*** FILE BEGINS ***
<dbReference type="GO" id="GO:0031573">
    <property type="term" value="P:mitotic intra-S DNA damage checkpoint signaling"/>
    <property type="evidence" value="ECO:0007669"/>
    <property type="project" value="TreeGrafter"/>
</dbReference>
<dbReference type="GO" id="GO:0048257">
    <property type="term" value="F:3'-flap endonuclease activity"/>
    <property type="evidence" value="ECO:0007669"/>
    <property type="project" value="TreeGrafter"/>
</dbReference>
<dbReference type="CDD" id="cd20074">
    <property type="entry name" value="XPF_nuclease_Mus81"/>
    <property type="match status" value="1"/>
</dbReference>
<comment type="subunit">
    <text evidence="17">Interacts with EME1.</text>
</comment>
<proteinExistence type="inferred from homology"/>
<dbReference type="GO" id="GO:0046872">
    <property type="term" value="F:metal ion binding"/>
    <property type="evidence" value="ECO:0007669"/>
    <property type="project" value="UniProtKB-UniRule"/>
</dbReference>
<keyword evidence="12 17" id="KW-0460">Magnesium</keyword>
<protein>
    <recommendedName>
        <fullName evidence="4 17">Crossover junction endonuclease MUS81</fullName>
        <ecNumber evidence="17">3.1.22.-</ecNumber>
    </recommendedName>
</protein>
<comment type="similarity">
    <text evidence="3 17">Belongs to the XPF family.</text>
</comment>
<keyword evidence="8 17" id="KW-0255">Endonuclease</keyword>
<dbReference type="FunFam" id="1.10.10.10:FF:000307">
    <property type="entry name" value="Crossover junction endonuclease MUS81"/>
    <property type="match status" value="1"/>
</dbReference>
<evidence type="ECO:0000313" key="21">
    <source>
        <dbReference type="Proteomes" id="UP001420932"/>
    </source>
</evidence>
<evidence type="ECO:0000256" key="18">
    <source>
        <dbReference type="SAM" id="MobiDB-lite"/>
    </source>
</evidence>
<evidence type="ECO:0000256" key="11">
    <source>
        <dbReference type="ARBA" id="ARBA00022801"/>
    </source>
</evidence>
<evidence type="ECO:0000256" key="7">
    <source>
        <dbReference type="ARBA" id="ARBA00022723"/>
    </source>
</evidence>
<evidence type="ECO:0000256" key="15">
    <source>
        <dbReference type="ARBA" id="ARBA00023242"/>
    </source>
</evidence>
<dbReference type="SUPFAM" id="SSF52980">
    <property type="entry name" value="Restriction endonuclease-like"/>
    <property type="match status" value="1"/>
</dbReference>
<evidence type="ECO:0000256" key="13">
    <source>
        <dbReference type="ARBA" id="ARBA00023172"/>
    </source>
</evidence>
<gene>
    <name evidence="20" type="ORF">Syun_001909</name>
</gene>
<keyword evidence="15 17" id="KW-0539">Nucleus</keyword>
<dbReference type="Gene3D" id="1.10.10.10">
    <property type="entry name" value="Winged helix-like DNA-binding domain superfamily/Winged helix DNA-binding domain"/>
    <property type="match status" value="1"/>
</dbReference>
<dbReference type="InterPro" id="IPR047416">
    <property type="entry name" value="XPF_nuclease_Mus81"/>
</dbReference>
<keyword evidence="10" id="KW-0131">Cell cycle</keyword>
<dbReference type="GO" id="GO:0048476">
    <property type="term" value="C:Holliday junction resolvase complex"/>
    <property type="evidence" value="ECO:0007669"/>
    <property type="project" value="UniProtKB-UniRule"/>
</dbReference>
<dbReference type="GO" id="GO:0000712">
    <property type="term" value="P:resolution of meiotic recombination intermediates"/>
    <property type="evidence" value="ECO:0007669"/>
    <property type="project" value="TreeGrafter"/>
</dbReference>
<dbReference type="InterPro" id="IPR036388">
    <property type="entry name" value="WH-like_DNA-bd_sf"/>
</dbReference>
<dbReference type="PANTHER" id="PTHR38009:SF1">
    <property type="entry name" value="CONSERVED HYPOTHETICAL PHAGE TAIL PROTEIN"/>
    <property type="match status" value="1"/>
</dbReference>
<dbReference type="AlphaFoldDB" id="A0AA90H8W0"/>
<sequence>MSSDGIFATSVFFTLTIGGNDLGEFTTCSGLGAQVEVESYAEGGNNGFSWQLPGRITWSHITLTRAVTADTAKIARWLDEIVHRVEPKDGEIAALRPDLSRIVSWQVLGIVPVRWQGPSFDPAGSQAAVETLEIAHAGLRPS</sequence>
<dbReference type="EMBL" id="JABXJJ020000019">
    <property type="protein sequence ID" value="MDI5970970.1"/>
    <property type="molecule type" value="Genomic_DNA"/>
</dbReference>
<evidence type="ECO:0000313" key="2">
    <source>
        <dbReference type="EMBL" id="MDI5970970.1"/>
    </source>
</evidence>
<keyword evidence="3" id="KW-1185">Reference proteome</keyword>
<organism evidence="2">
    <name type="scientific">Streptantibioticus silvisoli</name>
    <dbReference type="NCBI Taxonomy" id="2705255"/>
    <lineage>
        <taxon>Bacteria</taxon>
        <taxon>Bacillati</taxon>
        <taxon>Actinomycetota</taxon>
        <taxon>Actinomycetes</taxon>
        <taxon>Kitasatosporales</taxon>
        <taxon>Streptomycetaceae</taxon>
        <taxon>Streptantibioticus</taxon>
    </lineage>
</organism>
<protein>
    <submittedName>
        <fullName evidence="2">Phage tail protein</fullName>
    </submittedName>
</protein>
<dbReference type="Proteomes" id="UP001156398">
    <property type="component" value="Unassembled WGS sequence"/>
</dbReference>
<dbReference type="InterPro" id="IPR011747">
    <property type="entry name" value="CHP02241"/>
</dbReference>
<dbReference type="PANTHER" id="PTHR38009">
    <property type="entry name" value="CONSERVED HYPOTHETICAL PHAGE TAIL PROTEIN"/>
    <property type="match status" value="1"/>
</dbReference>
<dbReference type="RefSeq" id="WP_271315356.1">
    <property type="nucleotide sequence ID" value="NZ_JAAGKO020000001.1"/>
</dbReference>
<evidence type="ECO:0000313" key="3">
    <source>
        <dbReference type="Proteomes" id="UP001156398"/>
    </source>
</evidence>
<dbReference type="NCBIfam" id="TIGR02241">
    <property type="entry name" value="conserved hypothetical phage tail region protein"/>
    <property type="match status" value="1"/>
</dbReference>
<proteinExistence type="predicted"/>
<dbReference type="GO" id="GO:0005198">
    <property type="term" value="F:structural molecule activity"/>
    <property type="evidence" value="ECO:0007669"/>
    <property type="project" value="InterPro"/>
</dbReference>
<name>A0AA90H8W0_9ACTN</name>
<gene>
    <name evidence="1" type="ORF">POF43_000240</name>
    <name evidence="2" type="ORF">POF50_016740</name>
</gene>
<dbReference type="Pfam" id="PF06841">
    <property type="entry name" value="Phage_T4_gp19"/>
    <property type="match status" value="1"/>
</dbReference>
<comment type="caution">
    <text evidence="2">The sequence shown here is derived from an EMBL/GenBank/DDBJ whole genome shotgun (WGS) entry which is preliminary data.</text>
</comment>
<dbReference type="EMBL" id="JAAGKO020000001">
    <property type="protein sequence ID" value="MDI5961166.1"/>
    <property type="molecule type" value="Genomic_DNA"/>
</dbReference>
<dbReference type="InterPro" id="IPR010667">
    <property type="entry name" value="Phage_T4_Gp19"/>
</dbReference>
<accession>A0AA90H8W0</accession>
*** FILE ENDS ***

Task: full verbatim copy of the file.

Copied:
<dbReference type="GO" id="GO:0031573">
    <property type="term" value="P:mitotic intra-S DNA damage checkpoint signaling"/>
    <property type="evidence" value="ECO:0007669"/>
    <property type="project" value="TreeGrafter"/>
</dbReference>
<dbReference type="GO" id="GO:0048257">
    <property type="term" value="F:3'-flap endonuclease activity"/>
    <property type="evidence" value="ECO:0007669"/>
    <property type="project" value="TreeGrafter"/>
</dbReference>
<dbReference type="CDD" id="cd20074">
    <property type="entry name" value="XPF_nuclease_Mus81"/>
    <property type="match status" value="1"/>
</dbReference>
<comment type="subunit">
    <text evidence="17">Interacts with EME1.</text>
</comment>
<proteinExistence type="inferred from homology"/>
<dbReference type="GO" id="GO:0046872">
    <property type="term" value="F:metal ion binding"/>
    <property type="evidence" value="ECO:0007669"/>
    <property type="project" value="UniProtKB-UniRule"/>
</dbReference>
<keyword evidence="12 17" id="KW-0460">Magnesium</keyword>
<protein>
    <recommendedName>
        <fullName evidence="4 17">Crossover junction endonuclease MUS81</fullName>
        <ecNumber evidence="17">3.1.22.-</ecNumber>
    </recommendedName>
</protein>
<comment type="similarity">
    <text evidence="3 17">Belongs to the XPF family.</text>
</comment>
<keyword evidence="8 17" id="KW-0255">Endonuclease</keyword>
<dbReference type="FunFam" id="1.10.10.10:FF:000307">
    <property type="entry name" value="Crossover junction endonuclease MUS81"/>
    <property type="match status" value="1"/>
</dbReference>
<evidence type="ECO:0000313" key="21">
    <source>
        <dbReference type="Proteomes" id="UP001420932"/>
    </source>
</evidence>
<evidence type="ECO:0000256" key="18">
    <source>
        <dbReference type="SAM" id="MobiDB-lite"/>
    </source>
</evidence>
<evidence type="ECO:0000256" key="11">
    <source>
        <dbReference type="ARBA" id="ARBA00022801"/>
    </source>
</evidence>
<evidence type="ECO:0000256" key="7">
    <source>
        <dbReference type="ARBA" id="ARBA00022723"/>
    </source>
</evidence>
<evidence type="ECO:0000256" key="15">
    <source>
        <dbReference type="ARBA" id="ARBA00023242"/>
    </source>
</evidence>
<dbReference type="SUPFAM" id="SSF52980">
    <property type="entry name" value="Restriction endonuclease-like"/>
    <property type="match status" value="1"/>
</dbReference>
<evidence type="ECO:0000256" key="13">
    <source>
        <dbReference type="ARBA" id="ARBA00023172"/>
    </source>
</evidence>
<gene>
    <name evidence="20" type="ORF">Syun_001909</name>
</gene>
<keyword evidence="15 17" id="KW-0539">Nucleus</keyword>
<dbReference type="Gene3D" id="1.10.10.10">
    <property type="entry name" value="Winged helix-like DNA-binding domain superfamily/Winged helix DNA-binding domain"/>
    <property type="match status" value="1"/>
</dbReference>
<dbReference type="InterPro" id="IPR047416">
    <property type="entry name" value="XPF_nuclease_Mus81"/>
</dbReference>
<keyword evidence="10" id="KW-0131">Cell cycle</keyword>
<dbReference type="GO" id="GO:0048476">
    <property type="term" value="C:Holliday junction resolvase complex"/>
    <property type="evidence" value="ECO:0007669"/>
    <property type="project" value="UniProtKB-UniRule"/>
</dbReference>
<dbReference type="GO" id="GO:0000712">
    <property type="term" value="P:resolution of meiotic recombination intermediates"/>
    <property type="evidence" value="ECO:0007669"/>
    <property type="project" value="TreeGrafter"/>
</dbReference>
<dbReference type="InterPro" id="IPR036388">
    <property type="entry name" value="WH-like_DNA-bd_sf"/>
</dbReference>
<dbReference type="PANTHER" id="PTHR38009:SF1">
    <property type="entry name" value="CONSERVED HYPOTHETICAL PHAGE TAIL PROTEIN"/>
    <property type="match status" value="1"/>
</dbReference>
<dbReference type="AlphaFoldDB" id="A0AA90H8W0"/>
<sequence>MSSDGIFATSVFFTLTIGGNDLGEFTTCSGLGAQVEVESYAEGGNNGFSWQLPGRITWSHITLTRAVTADTAKIARWLDEIVHRVEPKDGEIAALRPDLSRIVSWQVLGIVPVRWQGPSFDPAGSQAAVETLEIAHAGLRPS</sequence>
<dbReference type="EMBL" id="JABXJJ020000019">
    <property type="protein sequence ID" value="MDI5970970.1"/>
    <property type="molecule type" value="Genomic_DNA"/>
</dbReference>
<evidence type="ECO:0000313" key="2">
    <source>
        <dbReference type="EMBL" id="MDI5970970.1"/>
    </source>
</evidence>
<keyword evidence="3" id="KW-1185">Reference proteome</keyword>
<organism evidence="2">
    <name type="scientific">Streptantibioticus silvisoli</name>
    <dbReference type="NCBI Taxonomy" id="2705255"/>
    <lineage>
        <taxon>Bacteria</taxon>
        <taxon>Bacillati</taxon>
        <taxon>Actinomycetota</taxon>
        <taxon>Actinomycetes</taxon>
        <taxon>Kitasatosporales</taxon>
        <taxon>Streptomycetaceae</taxon>
        <taxon>Streptantibioticus</taxon>
    </lineage>
</organism>
<protein>
    <submittedName>
        <fullName evidence="2">Phage tail protein</fullName>
    </submittedName>
</protein>
<dbReference type="Proteomes" id="UP001156398">
    <property type="component" value="Unassembled WGS sequence"/>
</dbReference>
<dbReference type="InterPro" id="IPR011747">
    <property type="entry name" value="CHP02241"/>
</dbReference>
<dbReference type="PANTHER" id="PTHR38009">
    <property type="entry name" value="CONSERVED HYPOTHETICAL PHAGE TAIL PROTEIN"/>
    <property type="match status" value="1"/>
</dbReference>
<dbReference type="RefSeq" id="WP_271315356.1">
    <property type="nucleotide sequence ID" value="NZ_JAAGKO020000001.1"/>
</dbReference>
<evidence type="ECO:0000313" key="3">
    <source>
        <dbReference type="Proteomes" id="UP001156398"/>
    </source>
</evidence>
<dbReference type="NCBIfam" id="TIGR02241">
    <property type="entry name" value="conserved hypothetical phage tail region protein"/>
    <property type="match status" value="1"/>
</dbReference>
<proteinExistence type="predicted"/>
<dbReference type="GO" id="GO:0005198">
    <property type="term" value="F:structural molecule activity"/>
    <property type="evidence" value="ECO:0007669"/>
    <property type="project" value="InterPro"/>
</dbReference>
<name>A0AA90H8W0_9ACTN</name>
<gene>
    <name evidence="1" type="ORF">POF43_000240</name>
    <name evidence="2" type="ORF">POF50_016740</name>
</gene>
<dbReference type="Pfam" id="PF06841">
    <property type="entry name" value="Phage_T4_gp19"/>
    <property type="match status" value="1"/>
</dbReference>
<comment type="caution">
    <text evidence="2">The sequence shown here is derived from an EMBL/GenBank/DDBJ whole genome shotgun (WGS) entry which is preliminary data.</text>
</comment>
<dbReference type="EMBL" id="JAAGKO020000001">
    <property type="protein sequence ID" value="MDI5961166.1"/>
    <property type="molecule type" value="Genomic_DNA"/>
</dbReference>
<dbReference type="InterPro" id="IPR010667">
    <property type="entry name" value="Phage_T4_Gp19"/>
</dbReference>
<accession>A0AA90H8W0</accession>